The professional skin care industry saw growth and innovation in 2022. With spa professionals once again filling up their books, we can expect the spa industry to be better than ever in 2023. However, with financial predictions somewhat concerning for the upcoming year, it is important that we thoroughly do our research to answer our clients’ needs and wants as we move into the future. Discussed here are the trends in skin care that I believe will make waves in 2023. Adopt a few, or perhaps one, of these trends in 2023, and be recognized by your clientele for your forward thought.
1. Skin Cycling
During the height of the pandemic, as clients and professionals alike were stuck at home navigating their personal care and beauty routines solo, dermatologist Whitney Bowe, M.D., had an epiphany. Upon switching up her workout routines to promote different effects and recover, she realized that the same thought process could be applied to skin care. She coined “skin cycling” as a four day method to rejuvenate the skin but also allow recovery. It is a way to simplify a client’s routine but keep it effective. The first night is exfoliation, preferably with a chemical exfoliant, followed by a retinol on night two. The third and fourth nights are about healing and moisturization, and the process begins all over again on night five. If you have clients that want to see better results from their skin care routine but are overwhelmed by complicated regimens, this may be an easier way to help them (and move some retail sales in the process).
2. Mamey Sapote
There are many familiar faces when it comes to important ingredients for 2023, according to a report by Trendalytics.1 Peptides, algae, L-glutamine, kojic acid and retinol are all marked to grow in the coming year. Winter cherry, is also set to grow, but it has largely been in recent trend reports as its sexier name ashwagandha. One surprising ingredient predicted to emerge in the upcoming year is mamey sapote. Those with Latin American roots may be familiar with the health and skin benefits of this fruit, but it has been making waves recently in global skin care formulations. Although it carries a host of health benefits with it, its skin care benefits are largely due to its high concentration of vitamins and minerals. It serves as an antioxidant and moisturizer in skin care, and carries many of its benefits over to hair care as well. Expect to see it pop up in new formulations and perhaps treatments in 2023.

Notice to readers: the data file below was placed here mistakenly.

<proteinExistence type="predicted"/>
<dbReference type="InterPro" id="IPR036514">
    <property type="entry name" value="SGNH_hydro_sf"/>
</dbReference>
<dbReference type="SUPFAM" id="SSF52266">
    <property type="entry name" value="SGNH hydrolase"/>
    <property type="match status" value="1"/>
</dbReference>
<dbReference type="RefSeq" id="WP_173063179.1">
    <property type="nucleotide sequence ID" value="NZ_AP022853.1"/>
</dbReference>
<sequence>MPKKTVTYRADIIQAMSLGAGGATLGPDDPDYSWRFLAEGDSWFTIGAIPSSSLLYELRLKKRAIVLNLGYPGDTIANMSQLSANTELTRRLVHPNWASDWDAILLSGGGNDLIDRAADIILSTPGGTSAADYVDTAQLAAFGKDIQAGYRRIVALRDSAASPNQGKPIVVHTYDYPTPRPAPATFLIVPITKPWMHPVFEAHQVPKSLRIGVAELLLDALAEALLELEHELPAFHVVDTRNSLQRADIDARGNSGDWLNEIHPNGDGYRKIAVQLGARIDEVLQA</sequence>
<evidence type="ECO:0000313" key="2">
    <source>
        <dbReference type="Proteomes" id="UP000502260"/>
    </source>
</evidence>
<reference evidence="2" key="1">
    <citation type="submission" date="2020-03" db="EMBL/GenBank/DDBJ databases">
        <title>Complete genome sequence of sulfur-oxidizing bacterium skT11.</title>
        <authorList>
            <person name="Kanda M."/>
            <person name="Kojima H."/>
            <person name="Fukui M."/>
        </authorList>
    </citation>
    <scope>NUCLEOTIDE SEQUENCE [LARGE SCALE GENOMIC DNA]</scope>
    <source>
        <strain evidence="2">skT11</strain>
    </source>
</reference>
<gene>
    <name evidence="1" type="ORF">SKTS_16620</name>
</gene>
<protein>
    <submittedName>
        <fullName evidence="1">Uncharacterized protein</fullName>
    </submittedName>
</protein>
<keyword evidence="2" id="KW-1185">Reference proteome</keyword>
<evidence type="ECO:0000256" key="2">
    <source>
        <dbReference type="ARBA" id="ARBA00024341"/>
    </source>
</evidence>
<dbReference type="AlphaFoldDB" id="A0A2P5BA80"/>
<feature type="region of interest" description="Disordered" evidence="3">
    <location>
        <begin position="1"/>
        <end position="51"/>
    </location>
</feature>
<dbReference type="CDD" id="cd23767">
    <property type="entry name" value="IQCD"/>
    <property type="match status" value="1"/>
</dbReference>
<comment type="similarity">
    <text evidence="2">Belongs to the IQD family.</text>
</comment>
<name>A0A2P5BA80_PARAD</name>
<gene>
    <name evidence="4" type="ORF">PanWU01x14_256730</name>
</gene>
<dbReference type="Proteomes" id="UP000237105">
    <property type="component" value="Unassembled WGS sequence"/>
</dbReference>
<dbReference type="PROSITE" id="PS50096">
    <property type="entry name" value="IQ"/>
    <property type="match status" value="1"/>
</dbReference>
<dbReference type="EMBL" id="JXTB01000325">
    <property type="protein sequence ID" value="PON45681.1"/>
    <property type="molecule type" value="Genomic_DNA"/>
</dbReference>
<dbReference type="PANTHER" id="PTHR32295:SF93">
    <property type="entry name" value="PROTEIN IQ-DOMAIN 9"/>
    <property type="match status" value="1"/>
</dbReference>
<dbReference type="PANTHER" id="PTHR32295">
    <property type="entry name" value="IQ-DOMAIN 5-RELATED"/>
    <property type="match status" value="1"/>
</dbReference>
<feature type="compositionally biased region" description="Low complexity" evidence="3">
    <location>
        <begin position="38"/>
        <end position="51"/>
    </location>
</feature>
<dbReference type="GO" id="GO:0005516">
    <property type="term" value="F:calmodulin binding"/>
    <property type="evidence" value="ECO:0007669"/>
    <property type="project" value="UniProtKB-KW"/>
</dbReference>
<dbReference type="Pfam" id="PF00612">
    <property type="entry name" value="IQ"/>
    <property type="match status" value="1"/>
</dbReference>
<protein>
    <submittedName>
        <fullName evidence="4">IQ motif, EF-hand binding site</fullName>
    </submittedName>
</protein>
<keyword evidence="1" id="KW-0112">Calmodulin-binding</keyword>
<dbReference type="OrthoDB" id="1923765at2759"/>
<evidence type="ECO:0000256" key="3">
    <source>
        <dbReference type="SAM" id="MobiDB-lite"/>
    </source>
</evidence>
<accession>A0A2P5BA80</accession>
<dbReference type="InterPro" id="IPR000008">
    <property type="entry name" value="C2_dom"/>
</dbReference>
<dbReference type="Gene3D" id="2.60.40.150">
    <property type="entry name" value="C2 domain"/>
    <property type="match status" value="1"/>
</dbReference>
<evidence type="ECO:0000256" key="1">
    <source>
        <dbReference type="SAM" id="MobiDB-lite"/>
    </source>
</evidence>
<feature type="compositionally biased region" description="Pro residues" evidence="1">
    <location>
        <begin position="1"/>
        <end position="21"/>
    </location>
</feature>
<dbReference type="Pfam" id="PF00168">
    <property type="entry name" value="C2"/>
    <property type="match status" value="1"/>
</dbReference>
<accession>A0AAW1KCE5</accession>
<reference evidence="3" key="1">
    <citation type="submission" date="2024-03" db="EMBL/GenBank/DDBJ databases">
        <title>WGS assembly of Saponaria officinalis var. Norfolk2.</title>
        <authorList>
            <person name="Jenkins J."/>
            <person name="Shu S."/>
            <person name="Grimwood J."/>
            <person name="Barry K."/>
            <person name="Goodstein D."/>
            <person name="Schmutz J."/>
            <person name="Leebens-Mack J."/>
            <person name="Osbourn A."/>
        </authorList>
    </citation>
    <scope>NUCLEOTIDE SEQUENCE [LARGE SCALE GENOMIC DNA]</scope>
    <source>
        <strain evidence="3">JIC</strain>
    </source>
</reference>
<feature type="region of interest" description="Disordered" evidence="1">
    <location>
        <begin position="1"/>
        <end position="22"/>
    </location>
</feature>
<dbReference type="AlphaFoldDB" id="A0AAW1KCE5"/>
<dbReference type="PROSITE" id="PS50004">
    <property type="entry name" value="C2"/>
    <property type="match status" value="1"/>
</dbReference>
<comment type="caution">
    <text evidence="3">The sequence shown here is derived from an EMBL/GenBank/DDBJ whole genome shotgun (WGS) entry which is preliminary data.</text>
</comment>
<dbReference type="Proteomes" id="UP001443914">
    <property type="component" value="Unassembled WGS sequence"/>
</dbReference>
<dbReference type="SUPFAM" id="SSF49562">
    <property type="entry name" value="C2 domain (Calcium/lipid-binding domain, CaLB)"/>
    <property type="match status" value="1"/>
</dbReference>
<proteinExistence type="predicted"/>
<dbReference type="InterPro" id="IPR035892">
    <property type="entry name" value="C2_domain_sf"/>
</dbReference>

3. Beauty Minimalism
Consumers felt a squeeze on their finances in 2022, with inflation increasing the costs of nearly everything with seemingly no relief in sight. A number of financial experts predict a recession in 2023, possibly lasting the entire year. This past year, we saw the introduction of the term “skinimalism,” or skin minimalism, and I believe that this concept will continue in 2023, in some shape or form, as purse strings tighten even tighter. This trend is about minimizing the amount of products in a client’s regimen to focus on the ones that deliver true skin health and results. As you have clients asking about simple skin routines, be able to recommend a handful of products that will bring them efficacy. An important note is that this is not about cheap products, but rather about frugality. Clients will be focused on getting the most bang for their buck. Be ready and prepared for this now.
4. Out of the Box Acids
Gone are the days where the skin care professional had a limited arsenal of acids to rejuvenate the skin. Matter of fact, many alternative acids are emerging that offer comparable results to tried and acids with additional skin benefits. Think beyond glycolic, salicylic, hyaluronic, lactic, mandelic and malic acid, and consider acids such as polyglutamic, fermented jasmonic, lactobionic and tranexamic acid.
Let’s discuss a few of these here. Polyglutamic acid is said to perform better than the skin care hydrator hyaluronic acid. It is reported to hold four times more water than hyaluronic acid and bind better to the skin. You may have been hearing more about polyhydroxy acids recently, and lactobionic acid is one such acid, offering exfoliating benefits to sensitive skin, while serving as a humectant and antioxidant for additional benefits to sensitive and dry skin.
Related: Jar Deconstructed: Polyhydroxy Acids
5. PRP Boosted
We all know the anti-aging benefits of PRP, but what if I told you that with a small modification, you can continue these anti-aging results into the future? Enter platelet-rich fibrin (PRF). While PRP encourages new stem cell growth in the skin, PRF releases more growth factors over time. This is because fibrin is what platelets bind to in the blood to release growth factors to heal the body. More fibrin = more growth factors. Both PRP and PRF are taken from a patient’s own blood. However, PRF is spun at a lower speed, and no-anti-coagulant is used. Without this anti-coagulant, PRF is thicker, making it absorb in the body slower but also allowing it to be more natural than its PRP alternative.